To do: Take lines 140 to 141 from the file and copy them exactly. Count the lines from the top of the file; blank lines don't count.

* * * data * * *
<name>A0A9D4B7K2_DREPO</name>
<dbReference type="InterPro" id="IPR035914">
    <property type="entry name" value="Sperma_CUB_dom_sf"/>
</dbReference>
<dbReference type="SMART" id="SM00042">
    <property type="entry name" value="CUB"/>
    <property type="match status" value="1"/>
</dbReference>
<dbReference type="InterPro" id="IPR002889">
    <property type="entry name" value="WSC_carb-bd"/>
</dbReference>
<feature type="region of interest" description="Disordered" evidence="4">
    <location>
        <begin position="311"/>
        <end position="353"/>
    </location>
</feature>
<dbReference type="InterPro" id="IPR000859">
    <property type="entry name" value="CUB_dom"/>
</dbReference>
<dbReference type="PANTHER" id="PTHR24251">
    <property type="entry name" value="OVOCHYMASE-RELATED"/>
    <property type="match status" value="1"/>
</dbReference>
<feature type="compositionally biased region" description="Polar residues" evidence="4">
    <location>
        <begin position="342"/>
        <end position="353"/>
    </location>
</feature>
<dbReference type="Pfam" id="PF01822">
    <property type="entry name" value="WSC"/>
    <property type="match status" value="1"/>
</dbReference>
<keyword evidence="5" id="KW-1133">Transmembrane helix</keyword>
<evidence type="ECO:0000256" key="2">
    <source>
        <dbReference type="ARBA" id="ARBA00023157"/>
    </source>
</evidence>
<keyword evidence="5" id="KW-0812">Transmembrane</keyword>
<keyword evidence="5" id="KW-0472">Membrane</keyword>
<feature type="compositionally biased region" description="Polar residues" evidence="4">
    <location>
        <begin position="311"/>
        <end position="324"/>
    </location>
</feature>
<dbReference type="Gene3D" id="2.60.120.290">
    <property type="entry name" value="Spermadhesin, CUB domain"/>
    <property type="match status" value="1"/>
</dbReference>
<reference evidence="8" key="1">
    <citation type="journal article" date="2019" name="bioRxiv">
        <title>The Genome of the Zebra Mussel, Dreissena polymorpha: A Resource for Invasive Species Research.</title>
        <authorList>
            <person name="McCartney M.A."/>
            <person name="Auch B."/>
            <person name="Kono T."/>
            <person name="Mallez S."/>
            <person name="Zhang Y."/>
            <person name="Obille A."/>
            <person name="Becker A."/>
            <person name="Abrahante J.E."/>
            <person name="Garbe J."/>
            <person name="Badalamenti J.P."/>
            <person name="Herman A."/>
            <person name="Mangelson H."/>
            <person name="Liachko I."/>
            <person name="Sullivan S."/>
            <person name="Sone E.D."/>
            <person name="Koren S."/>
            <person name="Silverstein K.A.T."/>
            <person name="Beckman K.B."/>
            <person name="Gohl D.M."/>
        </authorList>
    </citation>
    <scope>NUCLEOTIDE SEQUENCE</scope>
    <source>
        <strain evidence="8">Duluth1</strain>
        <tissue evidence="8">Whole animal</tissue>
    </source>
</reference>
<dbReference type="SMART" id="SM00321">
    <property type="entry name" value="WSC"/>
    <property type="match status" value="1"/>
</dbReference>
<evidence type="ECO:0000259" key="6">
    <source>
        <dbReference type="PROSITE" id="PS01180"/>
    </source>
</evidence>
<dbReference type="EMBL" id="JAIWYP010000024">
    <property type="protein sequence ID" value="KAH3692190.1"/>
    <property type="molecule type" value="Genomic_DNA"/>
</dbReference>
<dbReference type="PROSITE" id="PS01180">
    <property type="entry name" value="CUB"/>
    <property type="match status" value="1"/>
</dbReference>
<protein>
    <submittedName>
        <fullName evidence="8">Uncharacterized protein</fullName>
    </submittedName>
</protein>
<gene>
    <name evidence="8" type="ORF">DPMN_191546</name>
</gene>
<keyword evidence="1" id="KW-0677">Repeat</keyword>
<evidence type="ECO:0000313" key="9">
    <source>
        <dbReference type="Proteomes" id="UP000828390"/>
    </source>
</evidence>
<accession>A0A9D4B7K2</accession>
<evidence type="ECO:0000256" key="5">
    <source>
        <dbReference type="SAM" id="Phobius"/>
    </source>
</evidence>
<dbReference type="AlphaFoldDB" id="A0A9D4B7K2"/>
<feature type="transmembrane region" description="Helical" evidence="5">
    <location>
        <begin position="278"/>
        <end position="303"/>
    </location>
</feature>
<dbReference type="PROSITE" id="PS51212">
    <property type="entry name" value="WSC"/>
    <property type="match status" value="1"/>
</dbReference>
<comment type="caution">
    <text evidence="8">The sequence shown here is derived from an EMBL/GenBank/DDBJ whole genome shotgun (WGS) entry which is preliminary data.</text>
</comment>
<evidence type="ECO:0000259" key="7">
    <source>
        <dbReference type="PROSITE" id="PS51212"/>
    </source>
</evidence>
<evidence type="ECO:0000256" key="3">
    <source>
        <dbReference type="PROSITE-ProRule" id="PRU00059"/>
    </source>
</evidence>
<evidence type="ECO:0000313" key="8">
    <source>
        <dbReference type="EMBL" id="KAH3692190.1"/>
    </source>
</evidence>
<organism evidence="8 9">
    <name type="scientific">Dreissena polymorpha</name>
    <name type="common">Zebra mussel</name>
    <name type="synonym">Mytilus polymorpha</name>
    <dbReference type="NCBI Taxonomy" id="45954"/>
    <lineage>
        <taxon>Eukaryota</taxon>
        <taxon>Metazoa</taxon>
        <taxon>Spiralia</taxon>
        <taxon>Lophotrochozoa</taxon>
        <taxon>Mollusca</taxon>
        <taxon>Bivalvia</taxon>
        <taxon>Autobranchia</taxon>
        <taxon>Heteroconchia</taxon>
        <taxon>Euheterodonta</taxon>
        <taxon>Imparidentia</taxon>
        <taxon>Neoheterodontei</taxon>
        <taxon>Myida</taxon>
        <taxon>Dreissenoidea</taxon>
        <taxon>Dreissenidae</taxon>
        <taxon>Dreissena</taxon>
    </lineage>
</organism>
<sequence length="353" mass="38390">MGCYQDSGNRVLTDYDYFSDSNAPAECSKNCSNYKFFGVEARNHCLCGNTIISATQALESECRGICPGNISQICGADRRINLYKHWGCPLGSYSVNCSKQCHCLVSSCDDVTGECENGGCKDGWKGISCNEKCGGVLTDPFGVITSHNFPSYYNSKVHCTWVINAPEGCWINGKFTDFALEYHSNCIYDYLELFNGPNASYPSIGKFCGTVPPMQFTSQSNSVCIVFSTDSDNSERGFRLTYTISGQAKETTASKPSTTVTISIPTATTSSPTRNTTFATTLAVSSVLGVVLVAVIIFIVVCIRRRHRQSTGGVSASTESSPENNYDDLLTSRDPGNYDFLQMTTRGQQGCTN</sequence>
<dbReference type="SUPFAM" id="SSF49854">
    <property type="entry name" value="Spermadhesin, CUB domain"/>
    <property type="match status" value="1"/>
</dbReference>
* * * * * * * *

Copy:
<evidence type="ECO:0000256" key="3">
    <source>